Learning on account is for teachers, too

21st September 2001 at 01:00
Don't sniff at the pound;150 hand-outs available to all. They're ideal for training, writes Jill Parkin

When you first hear about individual learning accounts (ILAs), you tend to treat the news as you might treat those gold-scripted envelopes that come through the door saying, "You have definitely won a prize."

Lifelong learning, like so many Blair buzzwords, can make you feel just a little jaded. If you get as far as consulting the ILA website, you may well be put off by the introduction, which explains that this site has been provided particularly for those "who haven't done much learning before". It then goes on to explain the help available in relation to a range of plumbing and electrical courses.

But it's worth digging a little deeper into this card-holder scheme, which offers 80 per cent off specific courses up to pound;200 in a year and 20 per cent off a wider range up to pound;100 a year. Everyone is eligible and while it's not a fortune it's a useful top-up if you think New Opportunities Fund money isn't enough and Becta, the Government's schools' computer advisory body, could be better.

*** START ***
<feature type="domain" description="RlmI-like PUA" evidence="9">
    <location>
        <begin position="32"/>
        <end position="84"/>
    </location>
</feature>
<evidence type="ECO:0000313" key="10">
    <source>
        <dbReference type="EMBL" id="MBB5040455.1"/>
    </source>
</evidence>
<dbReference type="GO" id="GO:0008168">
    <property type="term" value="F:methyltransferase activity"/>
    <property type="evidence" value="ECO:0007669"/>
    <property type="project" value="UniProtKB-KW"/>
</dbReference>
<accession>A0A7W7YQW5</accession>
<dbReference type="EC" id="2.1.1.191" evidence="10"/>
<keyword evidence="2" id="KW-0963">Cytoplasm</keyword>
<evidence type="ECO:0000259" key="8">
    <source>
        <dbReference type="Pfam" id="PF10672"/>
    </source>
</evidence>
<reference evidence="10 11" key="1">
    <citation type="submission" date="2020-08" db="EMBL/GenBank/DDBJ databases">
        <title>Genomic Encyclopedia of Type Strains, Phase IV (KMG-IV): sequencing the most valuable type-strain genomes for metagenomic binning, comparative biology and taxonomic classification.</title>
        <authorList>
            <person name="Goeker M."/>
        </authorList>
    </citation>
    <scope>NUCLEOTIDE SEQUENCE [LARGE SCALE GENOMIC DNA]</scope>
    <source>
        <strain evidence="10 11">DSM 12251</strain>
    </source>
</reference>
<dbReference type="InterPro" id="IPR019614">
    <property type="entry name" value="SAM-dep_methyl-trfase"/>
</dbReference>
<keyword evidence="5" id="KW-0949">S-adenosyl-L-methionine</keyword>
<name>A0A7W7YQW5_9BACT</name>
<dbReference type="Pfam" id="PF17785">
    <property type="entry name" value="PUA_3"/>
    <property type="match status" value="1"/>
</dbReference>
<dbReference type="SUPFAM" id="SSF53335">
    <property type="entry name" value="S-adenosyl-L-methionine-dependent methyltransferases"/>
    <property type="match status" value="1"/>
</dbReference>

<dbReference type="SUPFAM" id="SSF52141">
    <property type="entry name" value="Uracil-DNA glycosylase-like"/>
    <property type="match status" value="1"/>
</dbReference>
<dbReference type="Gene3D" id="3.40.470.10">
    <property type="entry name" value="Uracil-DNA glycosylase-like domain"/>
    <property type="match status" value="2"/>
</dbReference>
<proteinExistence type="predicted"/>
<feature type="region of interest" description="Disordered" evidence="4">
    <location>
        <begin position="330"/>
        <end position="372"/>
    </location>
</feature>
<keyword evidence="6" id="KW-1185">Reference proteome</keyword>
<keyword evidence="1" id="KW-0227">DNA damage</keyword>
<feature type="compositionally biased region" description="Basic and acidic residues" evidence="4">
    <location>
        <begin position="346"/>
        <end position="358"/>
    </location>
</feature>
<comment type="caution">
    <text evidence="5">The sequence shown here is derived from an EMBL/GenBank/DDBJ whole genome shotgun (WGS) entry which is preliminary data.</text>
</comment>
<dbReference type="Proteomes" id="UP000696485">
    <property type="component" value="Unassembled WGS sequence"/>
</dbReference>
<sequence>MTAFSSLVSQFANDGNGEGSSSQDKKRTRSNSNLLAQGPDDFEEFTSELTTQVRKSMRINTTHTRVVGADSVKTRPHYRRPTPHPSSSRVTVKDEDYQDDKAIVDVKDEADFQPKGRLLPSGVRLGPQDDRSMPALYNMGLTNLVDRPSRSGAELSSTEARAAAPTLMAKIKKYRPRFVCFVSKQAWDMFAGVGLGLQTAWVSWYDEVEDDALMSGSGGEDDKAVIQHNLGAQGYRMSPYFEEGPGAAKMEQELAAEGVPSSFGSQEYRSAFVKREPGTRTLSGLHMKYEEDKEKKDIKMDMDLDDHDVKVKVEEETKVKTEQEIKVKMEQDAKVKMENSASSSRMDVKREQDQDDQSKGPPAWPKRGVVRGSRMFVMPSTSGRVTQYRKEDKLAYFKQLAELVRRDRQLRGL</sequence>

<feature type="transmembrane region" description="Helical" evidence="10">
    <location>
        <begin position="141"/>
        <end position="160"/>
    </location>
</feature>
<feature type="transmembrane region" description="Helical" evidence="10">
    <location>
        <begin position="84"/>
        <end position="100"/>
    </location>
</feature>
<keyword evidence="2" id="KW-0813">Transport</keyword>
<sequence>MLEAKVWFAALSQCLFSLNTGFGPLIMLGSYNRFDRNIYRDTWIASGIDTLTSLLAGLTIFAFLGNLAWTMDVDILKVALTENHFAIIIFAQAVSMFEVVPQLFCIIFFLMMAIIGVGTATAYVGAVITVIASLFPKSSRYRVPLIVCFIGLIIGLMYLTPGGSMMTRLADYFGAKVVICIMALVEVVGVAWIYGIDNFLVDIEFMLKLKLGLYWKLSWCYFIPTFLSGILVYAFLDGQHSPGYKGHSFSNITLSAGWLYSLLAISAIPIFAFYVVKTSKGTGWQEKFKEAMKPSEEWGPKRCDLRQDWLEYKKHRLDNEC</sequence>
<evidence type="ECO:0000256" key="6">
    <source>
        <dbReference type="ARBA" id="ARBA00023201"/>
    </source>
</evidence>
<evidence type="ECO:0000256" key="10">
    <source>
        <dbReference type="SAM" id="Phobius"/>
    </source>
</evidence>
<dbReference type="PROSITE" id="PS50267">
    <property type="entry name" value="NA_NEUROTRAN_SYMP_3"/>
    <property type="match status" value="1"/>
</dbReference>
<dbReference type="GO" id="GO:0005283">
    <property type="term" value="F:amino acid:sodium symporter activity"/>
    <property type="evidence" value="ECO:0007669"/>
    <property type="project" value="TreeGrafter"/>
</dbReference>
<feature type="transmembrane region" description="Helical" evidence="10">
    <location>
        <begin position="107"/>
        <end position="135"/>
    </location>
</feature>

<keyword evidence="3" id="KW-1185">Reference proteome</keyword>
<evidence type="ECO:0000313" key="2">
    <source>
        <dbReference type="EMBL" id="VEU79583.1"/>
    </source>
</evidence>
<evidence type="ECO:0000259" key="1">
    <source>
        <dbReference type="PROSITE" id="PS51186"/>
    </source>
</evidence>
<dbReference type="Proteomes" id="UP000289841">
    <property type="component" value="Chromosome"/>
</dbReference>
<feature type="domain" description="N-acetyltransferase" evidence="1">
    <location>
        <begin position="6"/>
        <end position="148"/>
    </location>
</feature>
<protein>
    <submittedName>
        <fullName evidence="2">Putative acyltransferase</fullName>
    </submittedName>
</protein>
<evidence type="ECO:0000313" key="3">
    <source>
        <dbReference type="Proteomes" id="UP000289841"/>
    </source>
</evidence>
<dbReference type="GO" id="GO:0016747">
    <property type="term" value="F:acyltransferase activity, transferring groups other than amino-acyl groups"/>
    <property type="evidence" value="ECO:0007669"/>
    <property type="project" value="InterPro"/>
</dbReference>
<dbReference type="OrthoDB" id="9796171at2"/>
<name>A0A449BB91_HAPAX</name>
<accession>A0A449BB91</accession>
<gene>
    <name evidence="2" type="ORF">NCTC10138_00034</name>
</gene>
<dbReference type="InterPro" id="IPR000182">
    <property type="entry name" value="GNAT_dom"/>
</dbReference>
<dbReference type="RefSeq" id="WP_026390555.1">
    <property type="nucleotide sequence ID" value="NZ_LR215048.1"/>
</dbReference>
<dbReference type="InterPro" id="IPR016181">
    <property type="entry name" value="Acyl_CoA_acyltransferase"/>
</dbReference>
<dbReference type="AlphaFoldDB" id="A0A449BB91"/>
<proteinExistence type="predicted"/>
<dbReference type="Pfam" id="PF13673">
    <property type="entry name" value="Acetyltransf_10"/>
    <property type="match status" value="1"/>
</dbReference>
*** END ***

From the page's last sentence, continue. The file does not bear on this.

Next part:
The full 80 per cent discount applies to a specific list of information technology and maths courses. You don't have to get the qualification to get the money. The list includes courses for GCSE, Pitman, Btec, GNVQ, and City and Guilds.

There's a much broader choice of 20 per cent discount courses, but even that may not be as broad as you would like. The website very po-facedly rules out skiing and flying lessons and most, though not all, diving lessons. Among the other excluded courses are those that carry professional qualifications and all forms of higher education.

But learning account funds can be used towards course costs. This includes fees for registration, exams, assessment, accreditation, books and other materials, but not computer hardware. You may find you can get funding for A-level study, which may be professionally useful or just personally satisfying.

The account funding is especially useful in the case of primary school teachers who find themselves suddenly responsible for parts of the curriculum that are new to them.

You need to be 19 or over and you need to have an account number before you book your course. You don't get the money cash-in-hand. Instead, you are are given an account card which means the course provider can charge you for your part of the fee and claim the discounted part direct.

The discount is for the learner, not for an employer who may be paying part of the fees.

For application packs, either consult the website at www.my-ila.co.uk or ring the ILA on 0800-0725678. To find out what courses are available in your area, try local colleges or ring Learndirect on 0800-100900. At least those are freephone numbers, not the pound;1-a-minute "You havedefinitely won a prize" calls

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